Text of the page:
Roman general's residence discovered in the Crimea
|View of the courtyard and the surrounding rooms of the Praetorium|
[Credit: A. Trzop-Szczypiorska]
Archaeologists studied the building of unknown purpose in previous seasons. This year's work allowed for its full exploration.
"At first we thought that we were digging up the common barracks or quarters of one of the officers - centurions. However, the structure turned out to be more extensive than we thought. We uncovered a large house with rooms surrounding a stone-paved courtyard from three sides. Analogies with similar Roman forts indicate that the house belonged to the garrison commander" - said Dr. Karasiewicz-Szczypiorski.
The commander of the garrison was a high-ranking officer (tribune), who probably only visited outposts, and had permanent quarters on the Lower Danube.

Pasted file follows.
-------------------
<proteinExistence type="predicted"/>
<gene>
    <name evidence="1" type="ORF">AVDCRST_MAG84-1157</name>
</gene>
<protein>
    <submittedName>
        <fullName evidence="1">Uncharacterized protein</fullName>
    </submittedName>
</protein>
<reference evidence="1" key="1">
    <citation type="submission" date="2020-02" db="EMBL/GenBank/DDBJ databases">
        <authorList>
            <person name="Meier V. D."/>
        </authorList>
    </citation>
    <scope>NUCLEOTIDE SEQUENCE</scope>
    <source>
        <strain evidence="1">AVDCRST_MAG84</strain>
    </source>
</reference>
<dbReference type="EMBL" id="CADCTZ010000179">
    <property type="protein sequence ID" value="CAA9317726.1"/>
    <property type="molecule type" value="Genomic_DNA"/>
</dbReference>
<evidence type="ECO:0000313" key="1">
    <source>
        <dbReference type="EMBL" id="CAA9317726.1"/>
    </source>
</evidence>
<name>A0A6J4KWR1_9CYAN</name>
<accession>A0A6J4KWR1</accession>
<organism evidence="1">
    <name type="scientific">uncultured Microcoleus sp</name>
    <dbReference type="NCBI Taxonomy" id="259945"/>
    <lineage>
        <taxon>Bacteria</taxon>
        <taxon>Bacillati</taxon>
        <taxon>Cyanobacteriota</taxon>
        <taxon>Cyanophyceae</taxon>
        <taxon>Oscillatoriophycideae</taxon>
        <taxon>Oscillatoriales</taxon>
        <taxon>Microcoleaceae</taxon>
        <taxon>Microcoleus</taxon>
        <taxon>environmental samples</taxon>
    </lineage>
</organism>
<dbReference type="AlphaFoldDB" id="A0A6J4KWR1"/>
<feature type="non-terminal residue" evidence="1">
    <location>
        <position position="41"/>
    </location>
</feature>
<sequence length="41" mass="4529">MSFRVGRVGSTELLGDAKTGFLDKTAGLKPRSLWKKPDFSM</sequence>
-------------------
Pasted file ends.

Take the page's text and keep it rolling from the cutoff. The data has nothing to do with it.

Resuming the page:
Best preserved was the last construction phase of the building, dating back to the turn of the second and third century and the first decades of the third century.
"Discovery of the praetorium in Balaklava suggests that, at least in the beginning of the third century, the quarters of the Roman army commander in Tauris (the ancient name of Crimea - ed. PAP) was the fort in Balaklava, and not, as previously thought in the nearby Chersonesus citadel" - said Dr. Karasiewicz-Szczypiorski .
Warsaw archaeologists first visited Balaklava in the 1990s. The excavations are carried out jointly with the staff of the local museum " Chersonesus Taurica" in Sevastopol. The result of these studies include the discovery of the temple of Jupiter Dolichenus. The current project was carried out for three seasons with the funds from the Ministry of Science and Higher Education.
Author: Szymon Zdziebłowski | Source: PAP - Science and Scholarship in Poland [September 18, 2013]